From Irish step dancing to bobsledding, Hydrow Athlete Peter Donohoe does it all!
To celebrate St. Patrick’s Day this year, we’re sharing the unique experiences and incredible story of Hydrow’s very own “Bendy Irishman.”
How do you celebrate St. Patrick’s Day?
St. Patrick’s Day is a religious holiday in Ireland, where we celebrate by visiting church while wearing the 3-leaf shamrock from Irish legend. After church we would travel into the city to watch the parade, which was a celebration centered around Irish culture and values.
Other countries around the world celebrate St. Patrick’s day quite differently, and anyone who has a connection to their “Irishness” gets to celebrate with us all. I love how big it has gotten.
How did you first get into your career in sports?
My parents decided that since I was an “active child”, they would find an activity to use up some of that 7-year-old energy. Living in the suburbs of Dublin, meant that there were limited options except a neighbor’s dance school that was run out of her home (Cora Cadwell School of Dance). Hence, I began learning Irish Step and Ballet.
At age 13 I discovered rugby, and was fast on the field, thanks to my background in dance. At age 17 I ran my first track meet, and caught the eye of some coaches who were curious about how and where I learned to move (again, thank you to dance training -- I didn’t realize it at the time, but that elevated my abilities quite a bit).
A few years later and with a strong international career as a 110-meter hurdler and 400-meter hurdler, the opportunity came for me to learn the sport of bobsledding in Austria in 1996. Two years later, we had a team and were competing in the 1998 Nagano Winter Olympic Games.
As a two-time Olympian in bobsledding, you’ve had quite a career. Can you tell us about the experience of representing your home country of Ireland in the Winter Games?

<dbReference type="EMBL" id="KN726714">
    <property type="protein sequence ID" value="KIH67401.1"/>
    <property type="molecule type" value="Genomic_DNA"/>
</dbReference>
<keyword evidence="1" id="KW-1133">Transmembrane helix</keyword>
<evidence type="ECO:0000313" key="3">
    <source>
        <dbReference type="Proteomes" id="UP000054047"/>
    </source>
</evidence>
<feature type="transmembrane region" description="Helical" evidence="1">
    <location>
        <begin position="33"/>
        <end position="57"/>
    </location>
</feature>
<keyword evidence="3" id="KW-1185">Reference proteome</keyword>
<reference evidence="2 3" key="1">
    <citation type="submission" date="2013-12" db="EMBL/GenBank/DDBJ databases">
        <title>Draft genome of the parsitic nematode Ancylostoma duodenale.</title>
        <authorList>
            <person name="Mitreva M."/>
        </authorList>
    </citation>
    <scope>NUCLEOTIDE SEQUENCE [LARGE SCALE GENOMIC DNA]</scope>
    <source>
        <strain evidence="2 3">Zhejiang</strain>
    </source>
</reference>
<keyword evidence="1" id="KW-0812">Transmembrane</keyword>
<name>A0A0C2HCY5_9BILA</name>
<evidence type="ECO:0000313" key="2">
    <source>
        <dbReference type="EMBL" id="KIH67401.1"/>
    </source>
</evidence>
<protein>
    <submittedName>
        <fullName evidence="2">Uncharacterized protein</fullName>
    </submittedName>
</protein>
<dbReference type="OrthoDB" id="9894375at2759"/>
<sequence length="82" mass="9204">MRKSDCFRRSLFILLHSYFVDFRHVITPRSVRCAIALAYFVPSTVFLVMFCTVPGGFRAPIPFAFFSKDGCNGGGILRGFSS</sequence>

I was born and raised in Ireland (and moved to the US when I was 23), so I feel very connected to Ireland: the people, the culture and the laughter. Words do little to describe the feelings of overwhelming pride to represent my country and my family. To feel what may have been impossible for a small nation, was now possible.
Being part of a team and pioneering opportunity and possibility for young athletes was incredibly rewarding. Knowing that my 4-year-old daughter was at home watching me on TV made it even better.
It truly took a team. Every individual’s success can be attributed to the coaches, teammates, therapists, colleagues, and even competitors, that helped us stay on our journey.
Who from your home country inspires you the most?
My father was a self driven, fastidious and disciplined man who saw no obstacles in his way. I learned that I could do anything, even when it had never been done before, from him.
I also have vivid memories of Irish athlete, Eamonn Coghlan, a track star from the 80’s, who finished 4th in the finals at the 1976 Olympic Games 1500-meter event, when I was just a wee lad. It was inspiring seeing someone from my country on the international stage.
Peter’s Tips of the Trade:
- Be present to every moment along your journey. While making it to the Olympic Games was an incredible experience, it was the day to day moments, the steps towards that goal, the travel, the people we met and the love for what we as a team, were working towards, was extraordinary.
- When trying to organize a successful workout, we must go through specific steps. Always start with Preparation. Mobility, Activation and Movement Preparation.
- Strengthening your Core is important because it is the fundamental link that connects the upper and lower body. Most movements originate with the Core. A strong Core can eliminate back pain from tightness. A strong Core helps balance and stability and can prevent a fall. It’s your foundation. “You can’t build a great house without a strong foundation”.
- Try to learn from the past without getting stopped by the past. The good and the not so good means you’re experiencing the full expression of your Life.
- It takes a good relationship to “fear” to keep trying over and over again. I learned this through bobsledding, which is a dangerous sport with speeds running 80-100MPH and only 2” off the ice. It’s common to see or be in a crash, and sometimes people get badly injured.
*Photo Source: Boston Magazine